My life feels like a fairy tale in the middle of its happy ending, says actor Pankaj Tripathi

Updated on Nov 08, 2020 10:22 PM IST

The 45-year-old actor has, over the past three years, become the man to watch. He returns as the dreaded gangster Kaleen Bhaiya in Mirzapur S2. He sat down with Wknd to talk films, life and Bollywood.

“I don’t have many friends in the industry. I’m friends with strangers I meet in my travels, carpenters, people who don’t have any connection with the cinema business,” Tripathi says.
“I don’t have many friends in the industry. I’m friends with strangers I meet in my travels, carpenters, people who don’t have any connection with the cinema business,” Tripathi says.
Hindustan Times | By

The Pankaj Tripathi we know grabs the spotlight in every frame. Even the Pankaj Tripathi we don’t know is “bahut hi kamaal ka aadmi”, in his words. A traveller, a foodie, a trained chef and a scholar of heritage.

Talking to Wknd, the 45-year-old says his life feels like a fairy tale in the middle of its happy ending. The actor has had the kinds of roles he always dreamed of, over the last three years — from the no-nonsense assistant commandant Aatma Singh in Newton (2017) to Guruji in Sacred Games (2019) and the brutal gangster Kaleen Bhaiya, who’s made a return in the newly released Season 2 of Mirzapur on Amazon Prime.

“I shot almost every day from 2017 until the lockdown. Even now I get offers to do a film or a show all the time,” he says. When not shooting, he spends his time at his sea-facing home in Madh Island with his wife Mridula and daughter Aashi.

It’s a very different life from the one he had growing up in a family of farmers and priests in the town of Belsand in Gopalganj district, Bihar. College took him to Patna, where he first got involved in theatre, while studying hotel management. After working for two years as an assistant chef at a hotel in that city, Tripathi’s love for acting won out.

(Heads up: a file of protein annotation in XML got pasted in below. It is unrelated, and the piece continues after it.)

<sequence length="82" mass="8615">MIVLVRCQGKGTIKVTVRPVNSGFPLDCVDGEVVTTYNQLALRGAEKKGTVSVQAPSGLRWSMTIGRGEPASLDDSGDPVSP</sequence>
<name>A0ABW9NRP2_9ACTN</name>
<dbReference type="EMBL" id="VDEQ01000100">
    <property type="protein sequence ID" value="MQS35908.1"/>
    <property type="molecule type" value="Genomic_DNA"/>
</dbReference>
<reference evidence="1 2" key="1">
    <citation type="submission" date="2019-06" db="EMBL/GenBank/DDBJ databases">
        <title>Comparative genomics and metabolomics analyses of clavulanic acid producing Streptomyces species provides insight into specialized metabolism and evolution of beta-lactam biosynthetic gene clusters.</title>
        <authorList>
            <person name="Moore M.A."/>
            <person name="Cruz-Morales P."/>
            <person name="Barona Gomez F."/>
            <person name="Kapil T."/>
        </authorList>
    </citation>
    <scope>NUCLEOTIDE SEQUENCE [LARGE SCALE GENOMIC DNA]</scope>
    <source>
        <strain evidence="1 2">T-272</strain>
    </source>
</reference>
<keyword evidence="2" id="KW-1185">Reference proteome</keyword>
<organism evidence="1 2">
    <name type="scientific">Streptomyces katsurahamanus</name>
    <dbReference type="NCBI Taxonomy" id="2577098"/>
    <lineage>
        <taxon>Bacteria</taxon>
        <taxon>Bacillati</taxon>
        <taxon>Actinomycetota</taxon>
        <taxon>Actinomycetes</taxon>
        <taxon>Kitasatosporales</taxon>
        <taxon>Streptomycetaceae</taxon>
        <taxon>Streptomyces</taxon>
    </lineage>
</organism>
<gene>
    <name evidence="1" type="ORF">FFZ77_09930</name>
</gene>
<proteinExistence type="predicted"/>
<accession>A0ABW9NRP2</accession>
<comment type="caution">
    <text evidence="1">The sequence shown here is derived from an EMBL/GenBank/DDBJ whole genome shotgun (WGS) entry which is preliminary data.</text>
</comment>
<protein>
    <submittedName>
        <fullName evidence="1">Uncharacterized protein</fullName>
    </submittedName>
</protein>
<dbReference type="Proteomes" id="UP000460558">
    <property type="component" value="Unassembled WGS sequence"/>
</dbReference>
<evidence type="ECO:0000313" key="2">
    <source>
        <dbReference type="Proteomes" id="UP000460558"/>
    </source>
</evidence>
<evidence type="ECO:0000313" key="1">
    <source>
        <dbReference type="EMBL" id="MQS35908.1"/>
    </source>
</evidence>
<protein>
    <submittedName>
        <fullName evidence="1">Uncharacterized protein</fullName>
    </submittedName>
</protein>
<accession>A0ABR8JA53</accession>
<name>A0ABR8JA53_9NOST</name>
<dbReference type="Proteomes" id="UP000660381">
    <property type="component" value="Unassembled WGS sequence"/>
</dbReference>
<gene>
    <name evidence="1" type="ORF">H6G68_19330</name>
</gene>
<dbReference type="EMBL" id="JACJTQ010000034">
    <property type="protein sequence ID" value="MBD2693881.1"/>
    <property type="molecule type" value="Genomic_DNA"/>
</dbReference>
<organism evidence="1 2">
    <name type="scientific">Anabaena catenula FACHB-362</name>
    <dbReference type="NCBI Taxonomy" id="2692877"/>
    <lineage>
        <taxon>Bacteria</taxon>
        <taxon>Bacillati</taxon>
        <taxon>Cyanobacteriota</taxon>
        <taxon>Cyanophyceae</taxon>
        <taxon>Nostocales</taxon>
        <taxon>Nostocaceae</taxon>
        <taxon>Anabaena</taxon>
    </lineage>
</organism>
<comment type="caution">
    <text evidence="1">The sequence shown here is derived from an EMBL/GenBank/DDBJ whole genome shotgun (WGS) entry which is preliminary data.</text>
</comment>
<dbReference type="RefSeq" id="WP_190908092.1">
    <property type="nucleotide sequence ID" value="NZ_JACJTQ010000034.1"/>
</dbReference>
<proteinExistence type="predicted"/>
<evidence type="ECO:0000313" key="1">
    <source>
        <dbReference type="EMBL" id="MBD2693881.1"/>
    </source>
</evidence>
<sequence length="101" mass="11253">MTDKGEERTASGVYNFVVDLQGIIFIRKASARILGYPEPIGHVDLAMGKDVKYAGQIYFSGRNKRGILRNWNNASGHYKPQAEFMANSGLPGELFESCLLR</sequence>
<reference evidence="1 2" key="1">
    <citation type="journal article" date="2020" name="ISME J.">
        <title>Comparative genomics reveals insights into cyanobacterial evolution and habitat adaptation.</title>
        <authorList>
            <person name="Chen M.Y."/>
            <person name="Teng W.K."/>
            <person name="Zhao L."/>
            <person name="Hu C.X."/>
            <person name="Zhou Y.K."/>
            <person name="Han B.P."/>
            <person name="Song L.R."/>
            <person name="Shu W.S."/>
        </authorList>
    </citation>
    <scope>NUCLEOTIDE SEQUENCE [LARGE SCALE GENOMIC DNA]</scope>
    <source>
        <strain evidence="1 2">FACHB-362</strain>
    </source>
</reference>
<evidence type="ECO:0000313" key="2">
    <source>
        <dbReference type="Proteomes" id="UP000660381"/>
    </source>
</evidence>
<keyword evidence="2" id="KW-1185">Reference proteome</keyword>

He moved to Delhi, graduated from the National School of Drama in 2004, and shifted to Mumbai to try his luck in Bollywood.

“I feel like my journey as an actor is a lesson in hope,” he says. “A lesson that the world is not such a bad place as we tend to think it is. Yes, no one launched me. I climbed my way up with one-scene, two-scene roles. But I have realised that the film industry respects talent.”

From his unnamed character in the 2004 Abhishek Bachchan starrer Run to the role that shot him to fame — gangster Sultan Qureshi in Anurag Kashyap’s Gangs of Wasseypur (2012) — and now Kaleen Bhaiya, who dominates the landscape in Mirzapur, he hasn’t done a part that hasn’t been noticed by viewers and critics alike.

The audience is everything, he says. “In my theatre days at Patna’s Kalidas Rangalaya, we used to welcome the audience saying, “a very warm welcome to the learned audience”. We did so because we expected the audience to be learned. And in my later years, the audience hasn’t disappointed me.”

Tripathi says he also found the industry to be inclusive, and has an interesting take on this. Coming from a place where caste and class determined to a great degree who you befriended, lived with and worked with, he found the Mumbai film sets, he says, “beautiful and democratic”. “No one knows or cares about class, caste or religion. There’s generally an air of respect. There may be more than one food tables, but only because there are generally so many people. For me, it’s felt very inclusive.”

Of course the sector has flaws, he adds. What sector doesn’t? “I have got recognition only in my 40s,” he adds. “The film industry needs to evolve so that that age can come down to 30… or less!”

The emergence of web-streaming services like Netflix and Amazon Prime have, of course, been game-changers for non-star actors like him. “I have been performing like this for 15 years. OTT platforms have given me a reach that none of the other platforms could. Now it’s time for us all to explore more regional stories — Hindi literature, Bengali literature, literature from the south. I would love to do roles written in stories by authors like Vinod Kumar Shukla, Divya Prakash Dubey, Satya Vyas or Nilotpal Mrinal.”

As immersed in work as he is, the lockdown has taught Tripathi a surprising lesson. “Suddenly life stopped. I have realised the most important thing about life is life itself.”

In lockdown he has found his way back to boredom and laziness and started “rediscovering himself”. “I have a few releases in the coming months, the earliest being Ludo on Netflix. But I have decided not to go back to work before early next year,” he says. “I also haven’t decided what project to start work on next. I like this pause.”

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  • ABOUT THE AUTHOR

    Madhusree is a feature writer who loves Kolkata, is learning to love Mumbai. She loves to travel, write and bake

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